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KASHRUS MAGAZINE
November 2023
"OU" and Aleph Institute Help U.S. Navy Make Kosher Available
November 2023
Plus: Harav Aaron Schechter, zt"l, Kosher Lab Meat, Kosherization Done Safely, How To Honor Parents, The Quote of the Year

Kosher-certified Edible Printers Are Here -

Enter the new age of kosher-certified edible printers. Yes, it’s real. There is now a kosher-certified edible printer. Eddie,® The Edible Ink Printer is now kosher-certified (pareve) by Kosher Supervisors of Wisconsin. It is produced by Primera Technology, Inc., a leading manufacturer of specialty printers. Primera distinguishes itself by supplying not only kosher inks but also ensuring that its entire product and production process meets the strict standards set forth by a kashrus organization. Eddie® is the world’s first-and-only GMP and NSF-certified edible ink printer that prints directly onto cookies, candy, donuts, marshmallows, macaroons, white chocolate toppers and more. It requires no hand piping, frosting sheets or drying time. If you are using Eddie or know of another kosher-certified competitor, please contact KASHRUS (and don’t forget to send samples of your products).

The Pie Eating Contest by Anschel Strauss -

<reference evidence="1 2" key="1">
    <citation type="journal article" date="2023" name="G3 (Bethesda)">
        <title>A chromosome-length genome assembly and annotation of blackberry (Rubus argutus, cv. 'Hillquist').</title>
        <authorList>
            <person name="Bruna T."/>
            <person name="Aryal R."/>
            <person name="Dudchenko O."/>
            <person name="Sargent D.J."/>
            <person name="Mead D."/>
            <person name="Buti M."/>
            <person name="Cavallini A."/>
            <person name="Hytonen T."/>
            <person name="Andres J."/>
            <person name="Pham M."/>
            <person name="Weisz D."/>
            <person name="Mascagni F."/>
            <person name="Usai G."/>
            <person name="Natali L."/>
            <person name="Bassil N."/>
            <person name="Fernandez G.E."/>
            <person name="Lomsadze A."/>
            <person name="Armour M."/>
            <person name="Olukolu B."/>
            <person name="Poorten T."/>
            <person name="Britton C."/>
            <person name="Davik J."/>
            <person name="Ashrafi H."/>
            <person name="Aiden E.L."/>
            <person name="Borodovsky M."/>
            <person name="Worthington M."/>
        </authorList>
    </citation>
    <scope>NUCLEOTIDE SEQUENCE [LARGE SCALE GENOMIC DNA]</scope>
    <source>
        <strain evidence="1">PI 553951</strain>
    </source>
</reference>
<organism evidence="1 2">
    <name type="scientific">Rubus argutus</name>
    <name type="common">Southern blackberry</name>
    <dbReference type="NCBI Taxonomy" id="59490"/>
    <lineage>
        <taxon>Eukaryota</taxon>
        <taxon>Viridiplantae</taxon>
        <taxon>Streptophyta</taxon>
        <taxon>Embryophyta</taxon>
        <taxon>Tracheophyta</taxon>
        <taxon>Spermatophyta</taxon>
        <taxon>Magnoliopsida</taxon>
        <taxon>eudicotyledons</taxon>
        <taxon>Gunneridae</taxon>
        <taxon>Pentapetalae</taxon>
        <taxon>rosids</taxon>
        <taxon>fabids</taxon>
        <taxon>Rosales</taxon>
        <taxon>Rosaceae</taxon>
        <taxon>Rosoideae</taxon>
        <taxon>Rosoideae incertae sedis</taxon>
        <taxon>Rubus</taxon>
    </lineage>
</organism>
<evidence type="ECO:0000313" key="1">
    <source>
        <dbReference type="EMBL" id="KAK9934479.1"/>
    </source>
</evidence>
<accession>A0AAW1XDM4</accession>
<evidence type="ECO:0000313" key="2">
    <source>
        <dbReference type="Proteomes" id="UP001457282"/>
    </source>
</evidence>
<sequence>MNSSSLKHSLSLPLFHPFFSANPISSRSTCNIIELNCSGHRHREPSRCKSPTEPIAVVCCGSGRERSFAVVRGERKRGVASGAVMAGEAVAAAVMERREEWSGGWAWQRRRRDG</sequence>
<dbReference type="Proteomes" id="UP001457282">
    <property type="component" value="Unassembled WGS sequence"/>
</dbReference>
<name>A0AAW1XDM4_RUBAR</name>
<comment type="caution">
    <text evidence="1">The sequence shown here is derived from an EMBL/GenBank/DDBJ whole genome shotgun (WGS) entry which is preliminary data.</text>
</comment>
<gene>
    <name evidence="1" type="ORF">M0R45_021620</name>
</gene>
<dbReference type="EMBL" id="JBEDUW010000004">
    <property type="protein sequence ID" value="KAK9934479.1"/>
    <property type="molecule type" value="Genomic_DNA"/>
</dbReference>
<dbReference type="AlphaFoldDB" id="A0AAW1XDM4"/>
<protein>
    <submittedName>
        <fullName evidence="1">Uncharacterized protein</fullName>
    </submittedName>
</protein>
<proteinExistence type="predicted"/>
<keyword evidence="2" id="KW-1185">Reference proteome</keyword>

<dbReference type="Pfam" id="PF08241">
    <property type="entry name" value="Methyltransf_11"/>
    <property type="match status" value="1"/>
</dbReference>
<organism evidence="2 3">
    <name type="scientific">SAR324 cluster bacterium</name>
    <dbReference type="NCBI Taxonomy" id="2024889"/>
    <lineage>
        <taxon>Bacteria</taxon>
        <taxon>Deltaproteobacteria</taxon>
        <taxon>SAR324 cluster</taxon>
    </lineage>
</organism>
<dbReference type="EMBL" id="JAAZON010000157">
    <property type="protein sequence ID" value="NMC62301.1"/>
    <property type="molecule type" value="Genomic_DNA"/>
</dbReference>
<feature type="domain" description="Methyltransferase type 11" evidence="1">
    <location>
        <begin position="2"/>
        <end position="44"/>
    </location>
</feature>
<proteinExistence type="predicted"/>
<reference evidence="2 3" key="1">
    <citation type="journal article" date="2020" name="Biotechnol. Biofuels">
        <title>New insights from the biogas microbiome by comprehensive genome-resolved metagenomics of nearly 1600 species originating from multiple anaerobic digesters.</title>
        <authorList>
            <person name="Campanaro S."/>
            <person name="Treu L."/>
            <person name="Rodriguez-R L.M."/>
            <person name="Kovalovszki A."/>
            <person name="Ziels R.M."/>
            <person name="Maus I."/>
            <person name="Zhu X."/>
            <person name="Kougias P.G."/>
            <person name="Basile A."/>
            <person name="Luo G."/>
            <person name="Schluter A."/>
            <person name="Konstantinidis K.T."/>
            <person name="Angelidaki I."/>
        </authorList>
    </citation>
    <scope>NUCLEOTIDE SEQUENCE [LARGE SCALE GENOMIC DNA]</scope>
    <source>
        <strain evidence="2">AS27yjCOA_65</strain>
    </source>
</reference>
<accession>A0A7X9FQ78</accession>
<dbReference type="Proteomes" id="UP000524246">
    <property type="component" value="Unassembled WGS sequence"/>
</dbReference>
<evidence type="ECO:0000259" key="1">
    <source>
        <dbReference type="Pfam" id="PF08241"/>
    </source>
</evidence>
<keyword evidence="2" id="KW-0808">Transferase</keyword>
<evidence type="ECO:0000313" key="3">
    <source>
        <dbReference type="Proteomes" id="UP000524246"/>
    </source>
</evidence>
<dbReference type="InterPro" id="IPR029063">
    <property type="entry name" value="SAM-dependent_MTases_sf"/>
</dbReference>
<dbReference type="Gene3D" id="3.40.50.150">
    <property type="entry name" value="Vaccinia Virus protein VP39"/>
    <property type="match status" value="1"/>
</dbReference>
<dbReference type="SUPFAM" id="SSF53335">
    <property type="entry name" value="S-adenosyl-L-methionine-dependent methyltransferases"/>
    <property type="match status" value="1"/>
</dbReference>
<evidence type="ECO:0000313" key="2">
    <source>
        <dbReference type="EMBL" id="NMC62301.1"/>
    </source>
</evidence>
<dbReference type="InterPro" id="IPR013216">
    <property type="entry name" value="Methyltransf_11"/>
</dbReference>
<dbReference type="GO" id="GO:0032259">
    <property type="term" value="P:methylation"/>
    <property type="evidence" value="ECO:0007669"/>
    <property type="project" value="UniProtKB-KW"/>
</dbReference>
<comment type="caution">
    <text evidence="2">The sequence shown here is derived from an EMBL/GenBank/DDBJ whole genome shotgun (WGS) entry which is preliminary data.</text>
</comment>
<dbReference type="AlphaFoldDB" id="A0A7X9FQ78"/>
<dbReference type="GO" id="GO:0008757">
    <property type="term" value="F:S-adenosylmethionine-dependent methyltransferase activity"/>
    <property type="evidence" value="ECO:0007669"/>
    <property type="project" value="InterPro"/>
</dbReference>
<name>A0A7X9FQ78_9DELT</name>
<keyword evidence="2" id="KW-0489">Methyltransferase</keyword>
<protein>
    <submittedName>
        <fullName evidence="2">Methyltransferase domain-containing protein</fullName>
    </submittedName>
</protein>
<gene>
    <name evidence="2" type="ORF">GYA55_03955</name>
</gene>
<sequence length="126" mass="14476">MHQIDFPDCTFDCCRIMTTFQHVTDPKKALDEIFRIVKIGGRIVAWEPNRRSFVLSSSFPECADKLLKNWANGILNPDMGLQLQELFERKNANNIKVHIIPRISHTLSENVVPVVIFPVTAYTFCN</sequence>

The festivities of Independence Day often include an American tradition known as the pie-eating contest. I saw one of these competitions in which six teenagers competed to see who could consume the most pie within a given time span. The only rule was that no hands could be used. The hands of the participants were held behind their backs. Each child dove into the pie face first and began to gobble up the sticky blueberry filling and crust. I said to myself, “no bracha?” The whistle blew and the contest was over. The judges examined the pies and the children's faces to determine who was the winner. Clearly, one teenager stood above the rest. His face was completely purple with berry juice and only his eyes shown through the gooey mess. The judge declared him the obvious winner, but remarked jokingly, “We decided you aren't human; you are an animal.” With that, he gave the winner his prize. This event made me think about what really constitutes the difference between a human and an animal. Rabbi, Dr. Abraham Twerski, z”l states that there is more to making a human unique from animals than his intellect. He noted that there are certain qualities which only a human can have and these cannot be held by an animal. These traits are (1) the ability to learn from past generations, (2) the ability to contemplate our purpose in the world, (3) the ability to ponder what we can do to be better people, (4) the ability to think about the consequences of our behavior, (5) the ability to postpone gratification, and (6) the ability to be free and not be ruled by our bodies. Says Rabbi Twerski, these six traits are unique to the “human spirit.” If a person uses these abilities then he is spiritual and spirituality is a striving to be the best human being you can be. If a person is unhappy, it is likely because he is lacking something in the spiritual realm. A human being needs to have spiritual growth in order to be fulfilled. As Jews, the Torah provides us with the means for finding that spiritual growth through learning and mitzvos. The mere act of making a bracha before eating, transforms a purely animal act into a human action. If we dive into our plates and consume food only to satisfy our hunger, then we are indeed animals. If however, we thank Hashem before and after eating, and we recognize from where all of our food comes, then we indeed are human beings. Perhaps that is what the judge of the contest meant. That child indeed did show his animal side; he ate, and ate, and ate, merely to win a contest. My grandmother often said to me when she saw me eating, “Slow down; no one will take your food away.” Words to live by. Let us all try to remember the pie-eating contest the next time we have a snack or sit down to a meal. May our brachos before and after we eat help to make us be the best human beings that we can be and thereby glorify the Almighty, Creator of all animals and humans.